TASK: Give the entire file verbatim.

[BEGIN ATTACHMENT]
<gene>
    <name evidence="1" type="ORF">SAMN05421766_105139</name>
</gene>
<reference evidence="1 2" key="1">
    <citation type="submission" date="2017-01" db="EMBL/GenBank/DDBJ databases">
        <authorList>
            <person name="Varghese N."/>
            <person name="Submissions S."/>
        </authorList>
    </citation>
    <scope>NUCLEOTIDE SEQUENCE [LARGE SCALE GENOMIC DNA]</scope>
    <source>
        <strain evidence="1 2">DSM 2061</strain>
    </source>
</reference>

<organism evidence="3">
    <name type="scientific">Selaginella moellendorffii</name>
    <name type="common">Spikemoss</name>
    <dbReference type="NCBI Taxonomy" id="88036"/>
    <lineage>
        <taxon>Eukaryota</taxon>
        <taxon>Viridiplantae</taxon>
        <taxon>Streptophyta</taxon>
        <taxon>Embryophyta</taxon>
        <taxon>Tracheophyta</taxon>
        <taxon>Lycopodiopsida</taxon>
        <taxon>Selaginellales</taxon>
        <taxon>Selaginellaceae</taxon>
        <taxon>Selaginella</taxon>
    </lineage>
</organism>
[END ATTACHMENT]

<gene>
    <name evidence="1" type="ORF">SAMN05421766_105139</name>
</gene>
<reference evidence="1 2" key="1">
    <citation type="submission" date="2017-01" db="EMBL/GenBank/DDBJ databases">
        <authorList>
            <person name="Varghese N."/>
            <person name="Submissions S."/>
        </authorList>
    </citation>
    <scope>NUCLEOTIDE SEQUENCE [LARGE SCALE GENOMIC DNA]</scope>
    <source>
        <strain evidence="1 2">DSM 2061</strain>
    </source>
</reference>

<organism evidence="3">
    <name type="scientific">Selaginella moellendorffii</name>
    <name type="common">Spikemoss</name>
    <dbReference type="NCBI Taxonomy" id="88036"/>
    <lineage>
        <taxon>Eukaryota</taxon>
        <taxon>Viridiplantae</taxon>
        <taxon>Streptophyta</taxon>
        <taxon>Embryophyta</taxon>
        <taxon>Tracheophyta</taxon>
        <taxon>Lycopodiopsida</taxon>
        <taxon>Selaginellales</taxon>
        <taxon>Selaginellaceae</taxon>
        <taxon>Selaginella</taxon>
    </lineage>
</organism>